Where are the best places to eat in Lisbon? It's one of Europe's coolest city. So exciting restaurants aren't in short supply. You just need to know where to go. Here's our expert guide to eating out in Lisbon area-by-area. The information in this article is taken from The Rough Guide to Portugal, your essential guide for visiting Portugal.
Waterfront Cais do Sodré has cleaned up its act. So come here for hip eats.
Find cool taco joints on Rua Cor de Rosa.
Hit Mercado da Ribeira for everything else.
Try Lisbon tapas. Take a petiscos e-bike tour of the city.
Baixa is Lisbon’s commercial hub. It was rebuilt after the 1755 earthquake. And it's an early example of town planning.
Now it's also a tourist magnet. But restaurants still cater to office workers. So that means low, local prices.
Want something fast and tasty? Head to Beira Gare next to Rossio Station. Grab a squished table. Or perch at the bar. Then dig in. Expect standards like octopus, pork and hake. Don't expect to pay much for lunch.
Bonjardim is known for spit roasted chicken. And it's one of the best places to eat in Lisbon. They do other roast meat too. But chargrilled chicken is what to order here.
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The Bica district is named after a lift. This hybrid funicular/tram takes on Lisbon’s steepest streets. Ride to the top. Then walk to Miradouro de Santa Catarina. The view from here's incredible.
Noobai sits close to Miradouro de Santa Catarina. So it's also hard to beat for views. Stare straight over the Tagus. Then order up. The menu ranges from healthy brunch to petiscos.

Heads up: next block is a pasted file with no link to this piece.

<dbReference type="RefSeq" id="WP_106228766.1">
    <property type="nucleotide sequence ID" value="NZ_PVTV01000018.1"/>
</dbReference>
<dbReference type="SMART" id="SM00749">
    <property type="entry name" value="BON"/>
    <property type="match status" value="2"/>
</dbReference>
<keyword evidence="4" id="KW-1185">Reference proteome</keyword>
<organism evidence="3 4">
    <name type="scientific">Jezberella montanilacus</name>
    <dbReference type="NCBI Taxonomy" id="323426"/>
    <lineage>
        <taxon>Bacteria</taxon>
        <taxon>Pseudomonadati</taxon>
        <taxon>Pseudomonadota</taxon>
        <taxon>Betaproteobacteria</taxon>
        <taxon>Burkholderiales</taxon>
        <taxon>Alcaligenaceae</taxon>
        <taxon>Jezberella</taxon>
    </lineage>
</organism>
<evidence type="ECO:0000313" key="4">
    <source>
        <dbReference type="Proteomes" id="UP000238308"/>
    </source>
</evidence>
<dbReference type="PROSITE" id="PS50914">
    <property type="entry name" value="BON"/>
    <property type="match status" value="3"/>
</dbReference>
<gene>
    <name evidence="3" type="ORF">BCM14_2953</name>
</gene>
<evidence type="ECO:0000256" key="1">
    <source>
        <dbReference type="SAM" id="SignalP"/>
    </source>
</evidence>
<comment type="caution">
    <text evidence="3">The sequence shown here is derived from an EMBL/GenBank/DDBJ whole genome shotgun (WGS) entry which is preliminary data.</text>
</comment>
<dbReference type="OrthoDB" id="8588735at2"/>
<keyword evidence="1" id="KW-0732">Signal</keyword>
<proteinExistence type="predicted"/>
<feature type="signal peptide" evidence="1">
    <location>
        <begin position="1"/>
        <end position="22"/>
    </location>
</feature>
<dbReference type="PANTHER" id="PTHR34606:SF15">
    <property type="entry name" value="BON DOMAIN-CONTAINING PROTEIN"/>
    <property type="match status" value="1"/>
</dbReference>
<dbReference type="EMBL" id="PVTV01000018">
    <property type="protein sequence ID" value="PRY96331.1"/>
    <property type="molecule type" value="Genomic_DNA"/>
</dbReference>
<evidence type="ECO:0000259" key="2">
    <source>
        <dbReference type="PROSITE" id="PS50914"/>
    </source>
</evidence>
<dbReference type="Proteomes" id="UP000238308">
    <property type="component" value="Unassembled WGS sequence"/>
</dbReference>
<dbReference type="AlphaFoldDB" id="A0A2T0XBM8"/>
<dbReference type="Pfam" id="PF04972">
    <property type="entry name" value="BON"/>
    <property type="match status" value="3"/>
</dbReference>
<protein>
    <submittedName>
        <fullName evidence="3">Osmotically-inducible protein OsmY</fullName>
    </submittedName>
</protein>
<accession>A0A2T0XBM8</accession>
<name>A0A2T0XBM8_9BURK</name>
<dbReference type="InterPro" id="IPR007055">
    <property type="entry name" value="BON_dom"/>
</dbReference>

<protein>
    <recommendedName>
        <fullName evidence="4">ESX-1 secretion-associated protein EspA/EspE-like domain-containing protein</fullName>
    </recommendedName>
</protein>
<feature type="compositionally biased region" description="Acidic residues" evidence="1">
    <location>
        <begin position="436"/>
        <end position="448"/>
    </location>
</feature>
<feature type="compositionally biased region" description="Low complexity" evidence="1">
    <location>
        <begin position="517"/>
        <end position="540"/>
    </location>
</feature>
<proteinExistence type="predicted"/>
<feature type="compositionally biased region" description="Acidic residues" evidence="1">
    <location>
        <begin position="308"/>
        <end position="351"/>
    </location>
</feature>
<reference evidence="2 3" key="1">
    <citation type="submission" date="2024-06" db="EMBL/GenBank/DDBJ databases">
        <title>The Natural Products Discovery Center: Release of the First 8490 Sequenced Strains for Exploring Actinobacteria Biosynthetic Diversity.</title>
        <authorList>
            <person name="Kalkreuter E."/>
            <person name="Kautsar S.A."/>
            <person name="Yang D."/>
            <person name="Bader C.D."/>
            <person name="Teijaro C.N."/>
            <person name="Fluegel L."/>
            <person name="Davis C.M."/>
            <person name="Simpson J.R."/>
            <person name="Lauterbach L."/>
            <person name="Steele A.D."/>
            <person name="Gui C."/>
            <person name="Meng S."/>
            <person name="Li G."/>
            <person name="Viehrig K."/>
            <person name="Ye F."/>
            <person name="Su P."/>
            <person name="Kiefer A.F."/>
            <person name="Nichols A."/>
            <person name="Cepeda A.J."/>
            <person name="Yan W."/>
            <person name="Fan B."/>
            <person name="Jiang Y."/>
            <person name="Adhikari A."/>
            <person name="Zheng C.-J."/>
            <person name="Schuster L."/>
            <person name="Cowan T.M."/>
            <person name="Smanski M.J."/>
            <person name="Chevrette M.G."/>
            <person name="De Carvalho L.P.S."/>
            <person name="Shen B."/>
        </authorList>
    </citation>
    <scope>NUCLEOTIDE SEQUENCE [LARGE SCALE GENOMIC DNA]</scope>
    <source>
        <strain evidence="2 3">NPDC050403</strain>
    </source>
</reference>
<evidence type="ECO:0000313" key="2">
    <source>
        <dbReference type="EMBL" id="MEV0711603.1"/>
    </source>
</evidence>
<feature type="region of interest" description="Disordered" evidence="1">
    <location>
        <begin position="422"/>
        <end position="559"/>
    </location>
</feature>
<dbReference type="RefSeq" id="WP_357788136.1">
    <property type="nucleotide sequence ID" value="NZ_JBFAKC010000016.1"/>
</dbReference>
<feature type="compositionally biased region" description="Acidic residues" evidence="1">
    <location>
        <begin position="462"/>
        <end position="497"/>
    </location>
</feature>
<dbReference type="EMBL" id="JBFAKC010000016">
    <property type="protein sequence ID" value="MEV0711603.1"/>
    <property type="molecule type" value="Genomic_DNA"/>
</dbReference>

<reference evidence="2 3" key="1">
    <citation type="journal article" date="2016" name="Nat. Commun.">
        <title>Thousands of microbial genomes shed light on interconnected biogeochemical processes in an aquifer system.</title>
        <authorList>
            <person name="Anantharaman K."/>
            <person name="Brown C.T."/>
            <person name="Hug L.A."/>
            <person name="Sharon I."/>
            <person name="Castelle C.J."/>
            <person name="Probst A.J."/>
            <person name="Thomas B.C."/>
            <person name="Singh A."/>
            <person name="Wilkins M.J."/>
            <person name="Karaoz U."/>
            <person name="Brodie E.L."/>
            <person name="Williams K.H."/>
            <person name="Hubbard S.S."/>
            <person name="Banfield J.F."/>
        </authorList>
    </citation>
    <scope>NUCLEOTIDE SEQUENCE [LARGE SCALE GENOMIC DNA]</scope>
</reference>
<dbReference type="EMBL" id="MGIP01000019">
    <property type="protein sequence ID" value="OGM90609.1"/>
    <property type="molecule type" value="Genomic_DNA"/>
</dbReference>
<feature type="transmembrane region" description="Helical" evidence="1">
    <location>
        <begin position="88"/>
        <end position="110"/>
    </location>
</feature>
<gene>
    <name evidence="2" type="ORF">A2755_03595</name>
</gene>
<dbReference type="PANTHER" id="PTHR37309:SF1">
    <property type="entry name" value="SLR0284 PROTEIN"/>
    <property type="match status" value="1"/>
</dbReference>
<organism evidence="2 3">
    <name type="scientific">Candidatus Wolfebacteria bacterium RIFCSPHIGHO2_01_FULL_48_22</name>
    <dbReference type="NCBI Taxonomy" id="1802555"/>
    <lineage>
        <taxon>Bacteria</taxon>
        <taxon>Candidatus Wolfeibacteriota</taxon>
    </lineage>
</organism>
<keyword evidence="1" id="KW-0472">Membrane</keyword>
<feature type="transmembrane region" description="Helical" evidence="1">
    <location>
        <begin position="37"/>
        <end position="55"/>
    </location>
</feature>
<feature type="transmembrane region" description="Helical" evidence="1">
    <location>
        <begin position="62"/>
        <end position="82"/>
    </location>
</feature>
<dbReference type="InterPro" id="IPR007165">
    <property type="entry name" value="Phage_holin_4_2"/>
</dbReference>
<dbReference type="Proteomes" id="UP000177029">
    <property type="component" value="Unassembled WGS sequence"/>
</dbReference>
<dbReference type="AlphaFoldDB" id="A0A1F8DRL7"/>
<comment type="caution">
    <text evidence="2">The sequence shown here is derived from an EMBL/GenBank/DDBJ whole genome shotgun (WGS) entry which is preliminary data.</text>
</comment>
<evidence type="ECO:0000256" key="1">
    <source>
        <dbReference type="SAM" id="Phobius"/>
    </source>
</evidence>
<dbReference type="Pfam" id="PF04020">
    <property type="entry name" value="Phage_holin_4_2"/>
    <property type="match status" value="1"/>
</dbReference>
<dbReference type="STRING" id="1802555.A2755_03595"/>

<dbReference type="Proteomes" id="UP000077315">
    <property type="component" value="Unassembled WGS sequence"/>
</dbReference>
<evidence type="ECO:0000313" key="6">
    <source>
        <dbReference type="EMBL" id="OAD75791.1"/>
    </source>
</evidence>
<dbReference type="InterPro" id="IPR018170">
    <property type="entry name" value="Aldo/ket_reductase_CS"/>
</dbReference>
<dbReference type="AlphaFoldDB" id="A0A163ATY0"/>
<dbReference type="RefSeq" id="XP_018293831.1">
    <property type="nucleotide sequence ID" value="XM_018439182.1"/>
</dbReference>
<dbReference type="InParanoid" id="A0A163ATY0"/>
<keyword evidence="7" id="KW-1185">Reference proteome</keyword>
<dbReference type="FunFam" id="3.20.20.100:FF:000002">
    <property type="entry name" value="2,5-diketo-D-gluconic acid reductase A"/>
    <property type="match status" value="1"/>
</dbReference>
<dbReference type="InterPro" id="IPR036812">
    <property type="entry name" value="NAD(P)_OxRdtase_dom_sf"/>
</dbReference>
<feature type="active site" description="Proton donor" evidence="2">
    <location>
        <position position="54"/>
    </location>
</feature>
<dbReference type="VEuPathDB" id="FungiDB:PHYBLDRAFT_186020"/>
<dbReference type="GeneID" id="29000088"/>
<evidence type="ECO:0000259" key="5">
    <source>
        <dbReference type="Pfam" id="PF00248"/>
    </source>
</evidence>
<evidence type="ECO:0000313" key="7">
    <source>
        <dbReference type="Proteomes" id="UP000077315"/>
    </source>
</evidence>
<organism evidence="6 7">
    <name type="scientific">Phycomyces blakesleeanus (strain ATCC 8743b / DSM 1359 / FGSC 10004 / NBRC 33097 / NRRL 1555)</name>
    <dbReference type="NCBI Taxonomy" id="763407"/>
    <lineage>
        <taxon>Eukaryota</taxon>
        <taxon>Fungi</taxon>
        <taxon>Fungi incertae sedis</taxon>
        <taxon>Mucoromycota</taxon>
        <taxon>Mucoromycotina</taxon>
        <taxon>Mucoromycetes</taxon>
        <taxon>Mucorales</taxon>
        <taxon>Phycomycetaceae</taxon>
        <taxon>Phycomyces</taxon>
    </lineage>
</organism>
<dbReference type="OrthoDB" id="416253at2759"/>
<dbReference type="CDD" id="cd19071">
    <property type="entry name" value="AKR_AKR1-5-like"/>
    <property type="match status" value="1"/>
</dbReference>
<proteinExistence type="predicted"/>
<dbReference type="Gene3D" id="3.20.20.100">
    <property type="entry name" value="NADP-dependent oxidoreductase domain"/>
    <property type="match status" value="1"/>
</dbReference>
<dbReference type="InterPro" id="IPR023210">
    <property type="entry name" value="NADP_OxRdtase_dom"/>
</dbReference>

Want to hang out in the area? Book Browns Downtown Hotel between Bica and Bairro Alto.
Smart Chiado is Lisbon's shopping district. Famous A Brasileira café's here. And it's where to find Michelin starred chef, José Avillez,
Two Michelin stars make Belcanto one of the best places to eat in Lisbon.
Mini Bar sits in Art Deco Teatro de São Luís. The menu's designed as acts. And it is theatrical. Exploding olives and tuna tartare cones are just a hint.
Cool Cantinho do Avillez serves modern Portuguese cuisine. Think black pork with coriander. Consider scallops, sweet potato and asparagus. Need a reminder you're in Lisbon? Historic tram 28 regularly trundles past the restaurant.
Crave more local theatrics? Book dramatic Teatro Boutique B&B in Chiado.
Belém is known for its sights. It's home to Mosteiro dos Jerónimos. And Torre de Belém is here too.
Once you've explored, go eat. Belém is also pasteis de nata territory.
Head to Antiga Confeitaria de Belém. This café's been making pasteis de nata since 1837. And it's always busy. Order a couple of tarts. They'll arrive warm and cinnamon dusted. Wash them down with strong coffee.
Create your own taste of Lisbon. Learn how to bake pasteis de nata with a local expert.
Go west in Lisbon. Here you'll find earthy Madragoa. And next door, chichi Lapa. Want to eat like a local? These are the areas to visit.
Varina da Madragoa is quintessentially Portuguese. It's tucked into a backstreet. Yet good enough to fed José Saramago and Jimmy Carter. The interior's snug. And specialties include salted-cod cakes and goat cutlets.
Turn up hungry to Guarda Mor. The starters are sublime. Try tempura vegetables. Then follow up with a salted cod main. To get the full effect, time your visit for a fado show.
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